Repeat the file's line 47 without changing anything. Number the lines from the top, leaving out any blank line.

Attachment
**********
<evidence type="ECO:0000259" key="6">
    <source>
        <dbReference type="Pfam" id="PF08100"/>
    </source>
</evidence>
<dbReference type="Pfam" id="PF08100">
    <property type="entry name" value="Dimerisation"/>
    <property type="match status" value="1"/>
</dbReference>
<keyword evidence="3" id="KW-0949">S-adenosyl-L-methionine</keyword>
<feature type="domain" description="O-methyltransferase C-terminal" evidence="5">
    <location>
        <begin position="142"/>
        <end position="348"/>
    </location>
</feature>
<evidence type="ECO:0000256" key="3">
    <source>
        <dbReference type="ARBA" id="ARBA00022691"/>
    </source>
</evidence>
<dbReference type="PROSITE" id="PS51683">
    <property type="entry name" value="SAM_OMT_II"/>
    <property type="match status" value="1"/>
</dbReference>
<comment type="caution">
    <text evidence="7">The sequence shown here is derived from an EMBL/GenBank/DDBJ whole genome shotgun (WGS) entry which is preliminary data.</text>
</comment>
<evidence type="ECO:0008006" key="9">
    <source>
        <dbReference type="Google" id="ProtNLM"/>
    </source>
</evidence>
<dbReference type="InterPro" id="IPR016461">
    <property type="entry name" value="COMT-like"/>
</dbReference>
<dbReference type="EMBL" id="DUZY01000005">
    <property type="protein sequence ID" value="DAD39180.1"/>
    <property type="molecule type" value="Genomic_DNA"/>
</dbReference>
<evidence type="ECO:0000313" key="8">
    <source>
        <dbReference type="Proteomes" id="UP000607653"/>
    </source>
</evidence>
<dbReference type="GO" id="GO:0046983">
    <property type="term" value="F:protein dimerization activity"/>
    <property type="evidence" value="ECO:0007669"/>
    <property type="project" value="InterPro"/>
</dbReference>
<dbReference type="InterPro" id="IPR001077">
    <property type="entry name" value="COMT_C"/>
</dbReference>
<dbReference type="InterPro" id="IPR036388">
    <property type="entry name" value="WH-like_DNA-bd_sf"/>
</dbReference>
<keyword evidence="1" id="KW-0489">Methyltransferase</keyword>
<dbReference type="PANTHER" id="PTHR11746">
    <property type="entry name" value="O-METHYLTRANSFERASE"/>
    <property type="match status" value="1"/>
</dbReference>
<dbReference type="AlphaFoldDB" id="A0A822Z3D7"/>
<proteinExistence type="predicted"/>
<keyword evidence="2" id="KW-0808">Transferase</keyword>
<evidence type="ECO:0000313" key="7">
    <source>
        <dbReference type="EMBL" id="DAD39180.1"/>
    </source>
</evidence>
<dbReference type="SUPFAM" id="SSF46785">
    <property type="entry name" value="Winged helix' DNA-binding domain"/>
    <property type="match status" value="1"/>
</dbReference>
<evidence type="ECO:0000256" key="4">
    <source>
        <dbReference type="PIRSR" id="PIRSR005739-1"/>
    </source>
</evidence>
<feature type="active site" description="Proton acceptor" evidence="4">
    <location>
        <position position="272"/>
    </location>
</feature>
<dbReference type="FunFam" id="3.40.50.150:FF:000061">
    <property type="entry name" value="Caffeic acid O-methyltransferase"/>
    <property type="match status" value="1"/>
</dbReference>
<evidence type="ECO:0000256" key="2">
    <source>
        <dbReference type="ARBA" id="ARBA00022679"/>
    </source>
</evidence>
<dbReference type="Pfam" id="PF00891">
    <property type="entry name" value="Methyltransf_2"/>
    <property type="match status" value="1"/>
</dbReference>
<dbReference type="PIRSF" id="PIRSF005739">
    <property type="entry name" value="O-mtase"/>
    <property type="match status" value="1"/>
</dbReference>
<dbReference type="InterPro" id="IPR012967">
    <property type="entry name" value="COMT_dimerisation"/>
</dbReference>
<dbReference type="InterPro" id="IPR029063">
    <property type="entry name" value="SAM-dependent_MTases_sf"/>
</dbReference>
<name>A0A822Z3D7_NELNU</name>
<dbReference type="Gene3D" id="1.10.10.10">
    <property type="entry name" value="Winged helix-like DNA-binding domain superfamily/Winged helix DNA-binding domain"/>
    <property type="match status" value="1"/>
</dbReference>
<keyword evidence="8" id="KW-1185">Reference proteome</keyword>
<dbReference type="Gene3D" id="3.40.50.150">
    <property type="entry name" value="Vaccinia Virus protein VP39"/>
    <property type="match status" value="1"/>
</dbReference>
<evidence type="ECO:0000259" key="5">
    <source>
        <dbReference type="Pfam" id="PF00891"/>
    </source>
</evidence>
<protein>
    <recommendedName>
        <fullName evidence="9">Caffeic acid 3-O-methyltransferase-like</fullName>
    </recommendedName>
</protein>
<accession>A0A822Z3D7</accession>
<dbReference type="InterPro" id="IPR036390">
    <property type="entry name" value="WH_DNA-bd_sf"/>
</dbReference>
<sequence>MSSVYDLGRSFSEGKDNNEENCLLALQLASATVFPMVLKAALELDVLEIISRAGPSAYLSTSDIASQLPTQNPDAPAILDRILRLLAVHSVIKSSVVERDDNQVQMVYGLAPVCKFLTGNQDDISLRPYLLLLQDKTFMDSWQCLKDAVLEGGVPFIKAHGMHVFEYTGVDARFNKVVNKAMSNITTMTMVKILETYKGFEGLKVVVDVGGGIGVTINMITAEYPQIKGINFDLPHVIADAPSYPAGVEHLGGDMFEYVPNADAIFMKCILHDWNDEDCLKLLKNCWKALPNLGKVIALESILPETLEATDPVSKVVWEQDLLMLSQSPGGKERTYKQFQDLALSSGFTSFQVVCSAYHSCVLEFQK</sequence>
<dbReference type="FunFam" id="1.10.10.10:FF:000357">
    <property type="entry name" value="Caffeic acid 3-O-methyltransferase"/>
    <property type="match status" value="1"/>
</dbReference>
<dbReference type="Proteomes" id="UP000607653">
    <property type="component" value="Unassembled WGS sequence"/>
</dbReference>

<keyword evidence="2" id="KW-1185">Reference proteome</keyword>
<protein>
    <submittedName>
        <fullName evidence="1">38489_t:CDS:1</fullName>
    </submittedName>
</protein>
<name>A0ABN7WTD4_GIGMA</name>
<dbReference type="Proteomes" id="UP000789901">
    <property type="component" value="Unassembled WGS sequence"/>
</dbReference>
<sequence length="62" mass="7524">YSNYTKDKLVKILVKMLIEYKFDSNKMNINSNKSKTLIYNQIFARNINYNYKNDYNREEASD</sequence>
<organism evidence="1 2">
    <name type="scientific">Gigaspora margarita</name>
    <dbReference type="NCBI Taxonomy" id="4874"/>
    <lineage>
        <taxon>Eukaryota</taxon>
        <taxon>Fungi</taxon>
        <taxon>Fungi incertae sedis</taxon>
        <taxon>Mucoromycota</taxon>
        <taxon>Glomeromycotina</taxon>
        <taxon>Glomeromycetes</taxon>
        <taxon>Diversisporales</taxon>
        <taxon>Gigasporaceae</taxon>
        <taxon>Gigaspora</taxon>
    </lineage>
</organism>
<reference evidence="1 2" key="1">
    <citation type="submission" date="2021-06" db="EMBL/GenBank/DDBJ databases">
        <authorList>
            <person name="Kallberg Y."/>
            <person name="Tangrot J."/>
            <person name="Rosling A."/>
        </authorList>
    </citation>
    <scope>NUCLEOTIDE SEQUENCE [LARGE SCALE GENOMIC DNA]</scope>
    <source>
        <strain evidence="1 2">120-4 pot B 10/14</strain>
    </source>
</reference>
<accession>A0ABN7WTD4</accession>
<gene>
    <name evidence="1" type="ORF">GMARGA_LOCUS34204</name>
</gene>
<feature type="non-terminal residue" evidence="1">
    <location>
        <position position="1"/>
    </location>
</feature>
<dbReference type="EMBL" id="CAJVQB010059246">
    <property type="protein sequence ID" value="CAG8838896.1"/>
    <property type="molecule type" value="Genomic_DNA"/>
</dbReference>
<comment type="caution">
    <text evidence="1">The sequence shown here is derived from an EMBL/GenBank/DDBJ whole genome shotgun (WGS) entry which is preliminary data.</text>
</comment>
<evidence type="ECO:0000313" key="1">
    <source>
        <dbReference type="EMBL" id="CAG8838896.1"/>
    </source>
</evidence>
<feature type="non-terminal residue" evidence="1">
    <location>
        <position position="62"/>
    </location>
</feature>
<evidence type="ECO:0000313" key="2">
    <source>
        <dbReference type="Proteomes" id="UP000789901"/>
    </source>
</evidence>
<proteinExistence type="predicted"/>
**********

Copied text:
    <property type="term" value="F:protein dimerization activity"/>